“I go to yoga to relax.” We hear that one a lot. Late in the game I realized that all yoga asanas are a precision of concerted effort. And effort is contraction and contraction is a sort of tension. We squeeze the fist of yoga and the release is how we relax. We relax by tensing ourselves first. But not in a gross way, but in a very specific, deliberate way.
I like to teach the poses in a way that students start to identify where effort, aka, tension, is needed but also to start to recognize where it isn’t. “We don’t do this pose with our jaw or our furrowed brow”, for instance, is something I say. Right effort is the key to perfecting the pose. Sthira and Sukha- steadiness and ease- in equal parts. To strike this balance on and off our mats, in our poses and in the stance of ordinary living is the true art of this practice.
I once had a book full of short bios of hundreds of modern artists. Their bios included a statement on their work and what compelled them to make art. One of these artists whose name escapes me was interested in portraiture and tried to capture the unique tension that each individual holds. This intrigued me and has stuck with me many years later.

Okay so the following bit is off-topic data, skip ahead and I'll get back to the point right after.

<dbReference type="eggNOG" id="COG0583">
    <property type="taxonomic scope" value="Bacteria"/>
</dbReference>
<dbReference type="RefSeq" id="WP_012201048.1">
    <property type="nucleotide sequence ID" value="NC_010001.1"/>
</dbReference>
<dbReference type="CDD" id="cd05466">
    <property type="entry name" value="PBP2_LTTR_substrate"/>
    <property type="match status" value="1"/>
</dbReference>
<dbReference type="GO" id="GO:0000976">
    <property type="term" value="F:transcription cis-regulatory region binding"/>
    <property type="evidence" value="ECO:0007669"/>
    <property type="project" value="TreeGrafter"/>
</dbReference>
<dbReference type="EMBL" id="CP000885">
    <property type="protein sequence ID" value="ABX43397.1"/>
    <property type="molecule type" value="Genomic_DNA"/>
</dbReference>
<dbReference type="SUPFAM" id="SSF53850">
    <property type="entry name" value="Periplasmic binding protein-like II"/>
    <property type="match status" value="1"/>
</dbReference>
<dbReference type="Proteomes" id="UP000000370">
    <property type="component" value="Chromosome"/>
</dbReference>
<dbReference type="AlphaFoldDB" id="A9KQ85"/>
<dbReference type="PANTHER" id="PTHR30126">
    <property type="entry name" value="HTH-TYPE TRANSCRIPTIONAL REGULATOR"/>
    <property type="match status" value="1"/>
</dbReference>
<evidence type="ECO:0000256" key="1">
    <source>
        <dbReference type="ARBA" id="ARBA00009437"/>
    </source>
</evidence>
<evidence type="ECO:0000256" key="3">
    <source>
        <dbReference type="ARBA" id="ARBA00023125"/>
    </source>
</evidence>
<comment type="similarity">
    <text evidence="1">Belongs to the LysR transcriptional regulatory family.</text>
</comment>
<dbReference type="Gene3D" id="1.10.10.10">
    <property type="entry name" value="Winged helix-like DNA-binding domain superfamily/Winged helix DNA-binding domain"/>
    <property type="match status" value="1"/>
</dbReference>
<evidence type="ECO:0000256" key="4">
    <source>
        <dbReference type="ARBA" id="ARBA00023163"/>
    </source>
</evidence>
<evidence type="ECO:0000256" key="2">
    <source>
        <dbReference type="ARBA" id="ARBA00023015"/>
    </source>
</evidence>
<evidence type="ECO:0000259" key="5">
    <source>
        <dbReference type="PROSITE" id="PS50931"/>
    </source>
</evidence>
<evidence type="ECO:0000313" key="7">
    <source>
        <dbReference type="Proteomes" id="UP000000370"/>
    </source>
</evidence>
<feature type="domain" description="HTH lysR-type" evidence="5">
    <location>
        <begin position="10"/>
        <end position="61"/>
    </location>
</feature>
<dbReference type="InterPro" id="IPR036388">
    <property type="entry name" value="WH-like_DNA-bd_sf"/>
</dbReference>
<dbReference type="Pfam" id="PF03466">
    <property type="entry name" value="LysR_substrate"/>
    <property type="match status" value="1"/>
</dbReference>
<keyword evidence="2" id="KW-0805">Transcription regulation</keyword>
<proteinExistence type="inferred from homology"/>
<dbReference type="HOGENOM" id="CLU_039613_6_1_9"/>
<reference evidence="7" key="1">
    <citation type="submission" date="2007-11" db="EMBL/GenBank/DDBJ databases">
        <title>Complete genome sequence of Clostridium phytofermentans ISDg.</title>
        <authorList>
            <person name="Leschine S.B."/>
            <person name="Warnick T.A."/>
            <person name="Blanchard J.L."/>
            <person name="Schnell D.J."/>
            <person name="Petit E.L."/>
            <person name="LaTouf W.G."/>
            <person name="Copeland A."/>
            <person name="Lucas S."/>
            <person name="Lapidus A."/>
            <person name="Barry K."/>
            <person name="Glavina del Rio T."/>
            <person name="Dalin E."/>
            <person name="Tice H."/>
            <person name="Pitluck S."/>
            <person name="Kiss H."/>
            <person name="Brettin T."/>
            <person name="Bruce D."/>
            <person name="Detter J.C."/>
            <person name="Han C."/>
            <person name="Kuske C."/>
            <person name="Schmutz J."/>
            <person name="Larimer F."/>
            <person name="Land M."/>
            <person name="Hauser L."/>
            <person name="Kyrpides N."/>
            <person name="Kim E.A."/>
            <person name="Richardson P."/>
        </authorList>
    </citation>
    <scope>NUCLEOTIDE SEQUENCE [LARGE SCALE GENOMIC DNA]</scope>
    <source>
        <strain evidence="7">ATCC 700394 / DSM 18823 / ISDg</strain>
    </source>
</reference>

I was running the other day and came across and dead thing. I forget if it was a chipmunk or a bird or a frog but it was long dead, flat, deflated, dried out, and more two dimensional than three. Completely void of the tension it had once held. I could not really know the essence of that animal, that creature in this state of zero tension. The tension is what defines it, what makes it who it is. Our tension is who we are and it is our aliveness. Excessive tension of course is not but a certain level of it is.
We can seek to ‘relax’ and to rid ourselves of tension but we must also remember that some of our tension is baseline and holds us together in the steadiness of who we truly are. We can seek to completely rid ourselves of it but what defines us is some of it. Our ability to exist in this permanently unresolved state of tension is what makes us alive and defines our humanity.
I have an almost teenager whose favorite word these days is ‘awkward’. It’s as if she is living to avoid this feeling of tension at all costs but in the process of doing so I see her becoming a bit more diluted in who she is. I want to help her see that some tension, in this case in the form of awkwardness, is what makes us unique; our ability to hold tension in this certain way. Allowing some of the awkward in - as long as we can hold steady. Of course, at her age, it may rob her of some of her ease to do so in which case she may be making the right choice for her at this time to minimize her tension. Steadiness and ease. We can’t have too much of either. We must have some of both. It’s a recipe for honoring our perfect uniqueness. And it’s constant work to stay in balance and hold tension while relaxing other very specific parts of ourselves.